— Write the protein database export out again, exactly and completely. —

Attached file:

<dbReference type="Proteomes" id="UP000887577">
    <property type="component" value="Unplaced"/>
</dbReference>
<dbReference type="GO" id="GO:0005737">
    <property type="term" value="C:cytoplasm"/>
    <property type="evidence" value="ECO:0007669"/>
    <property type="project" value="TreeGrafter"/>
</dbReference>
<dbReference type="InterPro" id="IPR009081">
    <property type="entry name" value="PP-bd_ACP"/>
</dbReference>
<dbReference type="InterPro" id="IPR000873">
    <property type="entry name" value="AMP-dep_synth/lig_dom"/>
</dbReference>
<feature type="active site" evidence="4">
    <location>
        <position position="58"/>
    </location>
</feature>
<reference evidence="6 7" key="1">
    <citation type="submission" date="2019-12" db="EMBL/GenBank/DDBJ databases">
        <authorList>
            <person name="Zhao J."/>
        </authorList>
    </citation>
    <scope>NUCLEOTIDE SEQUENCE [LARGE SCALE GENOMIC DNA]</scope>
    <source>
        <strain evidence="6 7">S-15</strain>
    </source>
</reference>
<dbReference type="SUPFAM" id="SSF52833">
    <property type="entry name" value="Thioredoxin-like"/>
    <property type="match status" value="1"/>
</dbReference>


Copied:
<dbReference type="Proteomes" id="UP000887577">
    <property type="component" value="Unplaced"/>
</dbReference>
<dbReference type="GO" id="GO:0005737">
    <property type="term" value="C:cytoplasm"/>
    <property type="evidence" value="ECO:0007669"/>
    <property type="project" value="TreeGrafter"/>
</dbReference>
<dbReference type="InterPro" id="IPR009081">
    <property type="entry name" value="PP-bd_ACP"/>
</dbReference>
<dbReference type="InterPro" id="IPR000873">
    <property type="entry name" value="AMP-dep_synth/lig_dom"/>
</dbReference>
<feature type="active site" evidence="4">
    <location>
        <position position="58"/>
    </location>
</feature>
<reference evidence="6 7" key="1">
    <citation type="submission" date="2019-12" db="EMBL/GenBank/DDBJ databases">
        <authorList>
            <person name="Zhao J."/>
        </authorList>
    </citation>
    <scope>NUCLEOTIDE SEQUENCE [LARGE SCALE GENOMIC DNA]</scope>
    <source>
        <strain evidence="6 7">S-15</strain>
    </source>
</reference>
<dbReference type="SUPFAM" id="SSF52833">
    <property type="entry name" value="Thioredoxin-like"/>
    <property type="match status" value="1"/>
</dbReference>